March 19, 2013

Ha Long Bay

Several hours east of Hanoi lies Vietnam's most spectacular sight - Ha Long Bay. Thousands of jagged isles spring out of the Gulf of Tonkin, reminiscent of the karst formations I encountered in Guilin but on a much larger scale. A hundred vessel strong fleet of wooden ships ply the waters in the bay, carrying the tourists who make this one of Vietnam's most visited attractions.

As the legend goes, when Vietnam was threatened by invaders the gods sent forth a family of dragons to protect the nation from the foreign armada. The dragons cleared their throat emphatically, spitting out some jewels which turned into the limestone rocks that we see today. The invasion force promptly ran into the newly formed defensive shield and sunk deep into the depths, never to be seen again. The dragons descended into the bay after their work was finished and retired in the area, giving Ha Long Bay its name.

The waters of Ha Long Bay are a healthy shade of turquoise. I enjoy the view from the bow of the ship as we approach a dense cluster of islands. Lunch is provided on board the vessel, and then it docks beside an extremely large and awe-inspiring cave complex. Sung Sot Cave is a geological wonder, full of surprises and stalactites.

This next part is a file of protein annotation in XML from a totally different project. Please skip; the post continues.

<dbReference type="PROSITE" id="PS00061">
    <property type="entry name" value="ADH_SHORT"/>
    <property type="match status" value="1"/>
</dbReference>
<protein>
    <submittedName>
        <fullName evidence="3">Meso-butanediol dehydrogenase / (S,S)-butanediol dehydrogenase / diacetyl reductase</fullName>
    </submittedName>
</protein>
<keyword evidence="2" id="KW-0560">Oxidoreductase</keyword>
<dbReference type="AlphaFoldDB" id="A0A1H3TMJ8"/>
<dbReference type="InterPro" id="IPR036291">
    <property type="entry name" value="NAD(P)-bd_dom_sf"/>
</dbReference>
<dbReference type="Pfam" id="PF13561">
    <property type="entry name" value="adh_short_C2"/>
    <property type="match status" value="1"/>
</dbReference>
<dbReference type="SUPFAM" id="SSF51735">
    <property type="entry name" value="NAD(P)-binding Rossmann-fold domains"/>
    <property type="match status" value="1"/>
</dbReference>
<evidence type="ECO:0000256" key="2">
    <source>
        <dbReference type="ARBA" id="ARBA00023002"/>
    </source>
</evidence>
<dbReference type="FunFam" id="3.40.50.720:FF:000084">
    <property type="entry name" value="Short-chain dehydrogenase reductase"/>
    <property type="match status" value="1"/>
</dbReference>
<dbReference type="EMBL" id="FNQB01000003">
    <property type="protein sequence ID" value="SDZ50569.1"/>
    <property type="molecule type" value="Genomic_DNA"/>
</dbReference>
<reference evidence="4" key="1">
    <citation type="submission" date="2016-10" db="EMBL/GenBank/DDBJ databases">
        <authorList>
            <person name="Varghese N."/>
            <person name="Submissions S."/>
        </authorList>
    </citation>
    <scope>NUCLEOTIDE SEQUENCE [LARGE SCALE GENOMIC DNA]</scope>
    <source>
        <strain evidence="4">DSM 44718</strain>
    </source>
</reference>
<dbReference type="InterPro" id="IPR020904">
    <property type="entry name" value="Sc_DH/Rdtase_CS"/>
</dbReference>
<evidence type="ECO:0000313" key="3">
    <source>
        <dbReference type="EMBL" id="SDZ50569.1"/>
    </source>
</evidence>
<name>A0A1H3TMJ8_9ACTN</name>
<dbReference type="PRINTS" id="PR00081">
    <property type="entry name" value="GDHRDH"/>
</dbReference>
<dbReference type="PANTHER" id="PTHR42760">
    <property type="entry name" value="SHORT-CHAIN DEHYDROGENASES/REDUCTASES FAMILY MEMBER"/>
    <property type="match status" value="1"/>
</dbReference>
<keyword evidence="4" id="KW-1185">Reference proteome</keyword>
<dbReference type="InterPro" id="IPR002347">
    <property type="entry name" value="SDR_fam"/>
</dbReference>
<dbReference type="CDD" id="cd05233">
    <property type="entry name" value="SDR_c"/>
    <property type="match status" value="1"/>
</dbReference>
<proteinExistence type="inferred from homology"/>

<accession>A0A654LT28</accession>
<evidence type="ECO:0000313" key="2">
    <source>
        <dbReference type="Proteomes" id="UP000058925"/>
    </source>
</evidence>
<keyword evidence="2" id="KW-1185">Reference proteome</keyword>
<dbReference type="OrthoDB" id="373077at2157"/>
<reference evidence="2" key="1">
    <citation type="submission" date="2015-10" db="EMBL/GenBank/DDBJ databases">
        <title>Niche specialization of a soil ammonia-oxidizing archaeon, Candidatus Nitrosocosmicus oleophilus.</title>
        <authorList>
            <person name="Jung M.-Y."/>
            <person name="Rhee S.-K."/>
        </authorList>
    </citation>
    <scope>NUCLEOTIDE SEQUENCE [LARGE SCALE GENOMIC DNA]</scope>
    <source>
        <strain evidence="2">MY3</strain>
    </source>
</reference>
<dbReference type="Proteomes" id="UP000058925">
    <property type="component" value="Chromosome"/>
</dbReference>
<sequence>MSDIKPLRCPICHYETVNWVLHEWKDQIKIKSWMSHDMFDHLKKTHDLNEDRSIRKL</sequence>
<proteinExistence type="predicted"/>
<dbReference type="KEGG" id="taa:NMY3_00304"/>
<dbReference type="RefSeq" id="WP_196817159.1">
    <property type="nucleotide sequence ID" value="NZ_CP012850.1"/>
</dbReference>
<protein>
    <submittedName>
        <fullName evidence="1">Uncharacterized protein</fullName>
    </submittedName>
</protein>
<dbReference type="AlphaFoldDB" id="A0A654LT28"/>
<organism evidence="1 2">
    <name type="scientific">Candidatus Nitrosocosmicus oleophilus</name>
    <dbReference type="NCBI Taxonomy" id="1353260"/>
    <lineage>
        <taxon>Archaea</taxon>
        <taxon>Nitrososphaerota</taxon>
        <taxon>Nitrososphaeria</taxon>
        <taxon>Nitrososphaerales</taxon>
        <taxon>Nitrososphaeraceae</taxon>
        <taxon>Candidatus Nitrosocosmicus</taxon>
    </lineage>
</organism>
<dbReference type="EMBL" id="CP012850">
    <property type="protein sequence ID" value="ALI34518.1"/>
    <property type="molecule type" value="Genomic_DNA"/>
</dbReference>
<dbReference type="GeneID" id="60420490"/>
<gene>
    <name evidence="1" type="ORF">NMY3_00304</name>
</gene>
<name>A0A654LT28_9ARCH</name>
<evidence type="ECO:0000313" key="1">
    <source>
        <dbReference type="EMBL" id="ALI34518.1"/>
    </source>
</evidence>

Some ships have been constructed to resemble ancient junks, their distinctive battened sails standing tall. In secluded coves that could function as secret hideaways of pirates from days gone by, a few vessels drop anchor. Kayaks are provided for visitors interested in exploring the shoreline of some islets in more detail.

While most of the tourists wander off on their kayaks, I am surrounded by a trio of Vietnamese ladies. Blessed with good taste, they seize the opportunity for an impromptu photo shoot as soon as they get a moment alone with me. They invite me for dinner the following night, but I must politely decline due to my packed travel schedule. I will be en route to Luang Prabang in Laos by then.